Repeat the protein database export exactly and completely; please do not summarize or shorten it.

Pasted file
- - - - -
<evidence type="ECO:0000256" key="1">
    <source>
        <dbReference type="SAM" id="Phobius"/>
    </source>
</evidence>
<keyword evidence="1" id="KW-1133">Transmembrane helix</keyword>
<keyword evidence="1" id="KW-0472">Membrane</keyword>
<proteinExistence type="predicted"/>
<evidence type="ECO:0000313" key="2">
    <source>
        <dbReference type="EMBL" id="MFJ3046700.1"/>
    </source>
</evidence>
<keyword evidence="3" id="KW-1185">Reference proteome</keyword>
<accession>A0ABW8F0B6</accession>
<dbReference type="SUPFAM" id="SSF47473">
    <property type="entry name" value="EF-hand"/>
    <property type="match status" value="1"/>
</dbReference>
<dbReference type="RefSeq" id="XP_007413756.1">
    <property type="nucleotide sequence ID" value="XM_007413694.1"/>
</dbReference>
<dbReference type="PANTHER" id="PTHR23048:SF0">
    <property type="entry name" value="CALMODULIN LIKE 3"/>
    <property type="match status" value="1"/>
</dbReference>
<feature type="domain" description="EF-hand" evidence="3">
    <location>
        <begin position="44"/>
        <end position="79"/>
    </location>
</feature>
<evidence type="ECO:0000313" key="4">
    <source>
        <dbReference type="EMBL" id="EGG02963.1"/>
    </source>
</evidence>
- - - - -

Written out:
<evidence type="ECO:0000256" key="1">
    <source>
        <dbReference type="SAM" id="Phobius"/>
    </source>
</evidence>
<keyword evidence="1" id="KW-1133">Transmembrane helix</keyword>
<keyword evidence="1" id="KW-0472">Membrane</keyword>
<proteinExistence type="predicted"/>
<evidence type="ECO:0000313" key="2">
    <source>
        <dbReference type="EMBL" id="MFJ3046700.1"/>
    </source>
</evidence>
<keyword evidence="3" id="KW-1185">Reference proteome</keyword>
<accession>A0ABW8F0B6</accession>
<dbReference type="SUPFAM" id="SSF47473">
    <property type="entry name" value="EF-hand"/>
    <property type="match status" value="1"/>
</dbReference>
<dbReference type="RefSeq" id="XP_007413756.1">
    <property type="nucleotide sequence ID" value="XM_007413694.1"/>
</dbReference>
<dbReference type="PANTHER" id="PTHR23048:SF0">
    <property type="entry name" value="CALMODULIN LIKE 3"/>
    <property type="match status" value="1"/>
</dbReference>
<feature type="domain" description="EF-hand" evidence="3">
    <location>
        <begin position="44"/>
        <end position="79"/>
    </location>
</feature>
<evidence type="ECO:0000313" key="4">
    <source>
        <dbReference type="EMBL" id="EGG02963.1"/>
    </source>
</evidence>